Still in McCrae House, I'm carrying on with this visit. This uniform jacket is similar to those John McCrae would have worn in World War One. It is a Canadian Army Medical Corps uniform worn by Captain Trevor Bailie, circa 1918.
Some of McCrae's personal mementoes are displayed here- items like a pocket watch, bible, or mess kit.
McCrae would not see the end of the First World War, dying of pneumonia in France. He was buried with full military honours at Wimereux. The commanding general of the Canadian soldiers at the front, Arthur Currie, was in attendance, and McCrae's horse Bonfire was part of the procession, with the doctor's boots reversed in the stirrups as is tradition.
In the 1960s, a local effort got underway to save the house, which had long since been in other hands, from the wrecking ball. Out of the efforts of concerned citizens, McCrae House was restored and turned into what it is today, a museum honouring the man and his life. And today it is a national historic site.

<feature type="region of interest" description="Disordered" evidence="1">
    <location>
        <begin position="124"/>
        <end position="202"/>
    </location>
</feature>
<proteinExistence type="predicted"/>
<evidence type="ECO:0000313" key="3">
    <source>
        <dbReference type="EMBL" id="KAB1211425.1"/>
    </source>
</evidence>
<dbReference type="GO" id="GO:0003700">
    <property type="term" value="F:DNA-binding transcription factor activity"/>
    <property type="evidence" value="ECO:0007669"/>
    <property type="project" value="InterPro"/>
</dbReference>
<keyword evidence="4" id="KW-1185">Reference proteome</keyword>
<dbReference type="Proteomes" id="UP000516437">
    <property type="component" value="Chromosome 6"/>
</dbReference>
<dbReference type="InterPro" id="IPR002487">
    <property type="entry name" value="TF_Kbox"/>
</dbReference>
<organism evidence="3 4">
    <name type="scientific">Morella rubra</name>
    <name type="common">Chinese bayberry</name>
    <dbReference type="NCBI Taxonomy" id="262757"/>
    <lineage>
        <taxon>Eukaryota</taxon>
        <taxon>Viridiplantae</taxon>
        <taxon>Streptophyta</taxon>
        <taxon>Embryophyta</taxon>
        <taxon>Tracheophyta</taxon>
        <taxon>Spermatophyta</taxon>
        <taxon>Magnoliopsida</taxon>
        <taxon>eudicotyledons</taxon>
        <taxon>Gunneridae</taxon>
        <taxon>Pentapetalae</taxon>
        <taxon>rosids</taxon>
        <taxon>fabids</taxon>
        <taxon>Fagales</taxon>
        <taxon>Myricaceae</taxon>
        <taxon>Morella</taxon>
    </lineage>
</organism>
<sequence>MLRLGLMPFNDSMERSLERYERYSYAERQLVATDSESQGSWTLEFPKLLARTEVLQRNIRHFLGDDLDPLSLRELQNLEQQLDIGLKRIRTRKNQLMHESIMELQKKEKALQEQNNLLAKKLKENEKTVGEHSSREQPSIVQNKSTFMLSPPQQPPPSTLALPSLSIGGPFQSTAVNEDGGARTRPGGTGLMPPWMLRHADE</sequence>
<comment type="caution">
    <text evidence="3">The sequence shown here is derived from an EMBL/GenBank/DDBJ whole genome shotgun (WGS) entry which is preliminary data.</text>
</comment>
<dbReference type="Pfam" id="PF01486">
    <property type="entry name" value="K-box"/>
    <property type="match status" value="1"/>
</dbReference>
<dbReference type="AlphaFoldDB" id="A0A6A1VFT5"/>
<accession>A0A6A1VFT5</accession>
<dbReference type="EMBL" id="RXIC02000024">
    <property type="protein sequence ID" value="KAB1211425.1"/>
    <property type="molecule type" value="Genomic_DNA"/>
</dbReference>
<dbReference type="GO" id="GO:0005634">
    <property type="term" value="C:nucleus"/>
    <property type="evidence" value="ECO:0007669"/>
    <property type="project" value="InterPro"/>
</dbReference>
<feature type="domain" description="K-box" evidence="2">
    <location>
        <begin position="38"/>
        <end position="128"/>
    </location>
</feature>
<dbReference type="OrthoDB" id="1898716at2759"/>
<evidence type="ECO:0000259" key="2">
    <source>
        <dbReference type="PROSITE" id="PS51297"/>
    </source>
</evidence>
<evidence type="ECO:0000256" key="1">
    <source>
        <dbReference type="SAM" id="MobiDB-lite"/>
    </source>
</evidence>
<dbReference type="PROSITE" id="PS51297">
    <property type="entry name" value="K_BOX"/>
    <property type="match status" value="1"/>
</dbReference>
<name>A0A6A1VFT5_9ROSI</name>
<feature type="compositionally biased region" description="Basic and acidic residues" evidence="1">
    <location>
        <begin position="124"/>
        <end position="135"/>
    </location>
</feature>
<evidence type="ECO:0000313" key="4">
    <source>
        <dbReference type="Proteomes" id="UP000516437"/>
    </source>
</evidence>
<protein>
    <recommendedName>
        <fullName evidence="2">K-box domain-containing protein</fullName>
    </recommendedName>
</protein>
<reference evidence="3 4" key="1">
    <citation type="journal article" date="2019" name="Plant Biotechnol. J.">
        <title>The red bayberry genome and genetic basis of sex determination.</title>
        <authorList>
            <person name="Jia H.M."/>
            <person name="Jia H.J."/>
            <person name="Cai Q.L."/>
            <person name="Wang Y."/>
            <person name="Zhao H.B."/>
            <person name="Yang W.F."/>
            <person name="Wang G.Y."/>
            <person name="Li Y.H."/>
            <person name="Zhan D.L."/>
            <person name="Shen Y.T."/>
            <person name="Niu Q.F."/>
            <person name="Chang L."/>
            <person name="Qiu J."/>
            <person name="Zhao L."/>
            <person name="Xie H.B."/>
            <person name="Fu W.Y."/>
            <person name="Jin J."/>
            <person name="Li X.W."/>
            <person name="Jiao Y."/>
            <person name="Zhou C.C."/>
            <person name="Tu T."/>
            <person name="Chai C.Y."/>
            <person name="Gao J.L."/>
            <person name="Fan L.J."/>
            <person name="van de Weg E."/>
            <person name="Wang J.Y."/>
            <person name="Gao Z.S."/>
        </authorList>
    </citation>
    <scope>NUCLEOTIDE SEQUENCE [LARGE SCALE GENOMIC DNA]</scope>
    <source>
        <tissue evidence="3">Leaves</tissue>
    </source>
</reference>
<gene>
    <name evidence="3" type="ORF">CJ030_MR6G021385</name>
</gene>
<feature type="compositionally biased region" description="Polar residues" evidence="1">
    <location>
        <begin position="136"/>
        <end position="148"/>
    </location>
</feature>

This desk was used by the McCrae family at another address in the city after they had left this home. It has been added to the collection here.
Panels show a collage of McCrae's legacy, at home and around the world. His best known poem has transcended national boundaries in the century since his death.
I leave off with one last view outside the house. Thus ends my series on this road trip, which I hope you've enjoyed. I have the odd shot here and there in future posts, but starting tomorrow, I'm back on familiar ground.